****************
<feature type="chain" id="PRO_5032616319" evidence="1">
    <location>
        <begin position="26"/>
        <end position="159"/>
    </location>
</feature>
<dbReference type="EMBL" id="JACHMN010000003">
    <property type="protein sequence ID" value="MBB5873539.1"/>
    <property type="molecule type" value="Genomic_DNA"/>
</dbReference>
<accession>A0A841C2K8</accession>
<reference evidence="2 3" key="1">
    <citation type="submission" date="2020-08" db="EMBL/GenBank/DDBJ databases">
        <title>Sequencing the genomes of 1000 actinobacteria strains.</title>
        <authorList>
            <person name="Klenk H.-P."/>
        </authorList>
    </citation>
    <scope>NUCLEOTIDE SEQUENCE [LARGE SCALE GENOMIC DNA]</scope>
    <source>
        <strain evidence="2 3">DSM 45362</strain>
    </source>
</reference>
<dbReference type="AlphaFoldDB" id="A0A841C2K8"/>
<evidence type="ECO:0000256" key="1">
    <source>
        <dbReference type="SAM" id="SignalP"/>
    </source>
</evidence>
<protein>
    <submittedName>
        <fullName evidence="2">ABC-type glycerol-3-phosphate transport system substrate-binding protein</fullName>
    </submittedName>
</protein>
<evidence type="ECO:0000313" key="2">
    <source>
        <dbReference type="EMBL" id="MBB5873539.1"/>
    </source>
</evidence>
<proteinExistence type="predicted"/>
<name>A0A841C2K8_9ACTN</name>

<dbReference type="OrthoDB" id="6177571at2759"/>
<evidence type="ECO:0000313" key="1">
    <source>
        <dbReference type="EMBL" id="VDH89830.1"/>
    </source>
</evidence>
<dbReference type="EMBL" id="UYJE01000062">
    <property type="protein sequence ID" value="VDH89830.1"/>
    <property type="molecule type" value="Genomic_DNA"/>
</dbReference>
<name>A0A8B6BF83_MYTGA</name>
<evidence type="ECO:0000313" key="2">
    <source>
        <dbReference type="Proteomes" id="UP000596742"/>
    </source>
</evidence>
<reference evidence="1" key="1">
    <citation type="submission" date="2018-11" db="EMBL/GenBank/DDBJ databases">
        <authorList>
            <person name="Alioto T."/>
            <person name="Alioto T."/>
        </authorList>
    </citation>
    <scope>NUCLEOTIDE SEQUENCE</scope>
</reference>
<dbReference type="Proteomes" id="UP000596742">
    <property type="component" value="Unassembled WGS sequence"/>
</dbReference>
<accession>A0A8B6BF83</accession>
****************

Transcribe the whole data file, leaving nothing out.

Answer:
<feature type="chain" id="PRO_5032616319" evidence="1">
    <location>
        <begin position="26"/>
        <end position="159"/>
    </location>
</feature>
<dbReference type="EMBL" id="JACHMN010000003">
    <property type="protein sequence ID" value="MBB5873539.1"/>
    <property type="molecule type" value="Genomic_DNA"/>
</dbReference>
<accession>A0A841C2K8</accession>
<reference evidence="2 3" key="1">
    <citation type="submission" date="2020-08" db="EMBL/GenBank/DDBJ databases">
        <title>Sequencing the genomes of 1000 actinobacteria strains.</title>
        <authorList>
            <person name="Klenk H.-P."/>
        </authorList>
    </citation>
    <scope>NUCLEOTIDE SEQUENCE [LARGE SCALE GENOMIC DNA]</scope>
    <source>
        <strain evidence="2 3">DSM 45362</strain>
    </source>
</reference>
<dbReference type="AlphaFoldDB" id="A0A841C2K8"/>
<evidence type="ECO:0000256" key="1">
    <source>
        <dbReference type="SAM" id="SignalP"/>
    </source>
</evidence>
<protein>
    <submittedName>
        <fullName evidence="2">ABC-type glycerol-3-phosphate transport system substrate-binding protein</fullName>
    </submittedName>
</protein>
<evidence type="ECO:0000313" key="2">
    <source>
        <dbReference type="EMBL" id="MBB5873539.1"/>
    </source>
</evidence>
<proteinExistence type="predicted"/>
<name>A0A841C2K8_9ACTN</name>

<dbReference type="OrthoDB" id="6177571at2759"/>
<evidence type="ECO:0000313" key="1">
    <source>
        <dbReference type="EMBL" id="VDH89830.1"/>
    </source>
</evidence>
<dbReference type="EMBL" id="UYJE01000062">
    <property type="protein sequence ID" value="VDH89830.1"/>
    <property type="molecule type" value="Genomic_DNA"/>
</dbReference>
<name>A0A8B6BF83_MYTGA</name>
<evidence type="ECO:0000313" key="2">
    <source>
        <dbReference type="Proteomes" id="UP000596742"/>
    </source>
</evidence>
<reference evidence="1" key="1">
    <citation type="submission" date="2018-11" db="EMBL/GenBank/DDBJ databases">
        <authorList>
            <person name="Alioto T."/>
            <person name="Alioto T."/>
        </authorList>
    </citation>
    <scope>NUCLEOTIDE SEQUENCE</scope>
</reference>
<dbReference type="Proteomes" id="UP000596742">
    <property type="component" value="Unassembled WGS sequence"/>
</dbReference>
<accession>A0A8B6BF83</accession>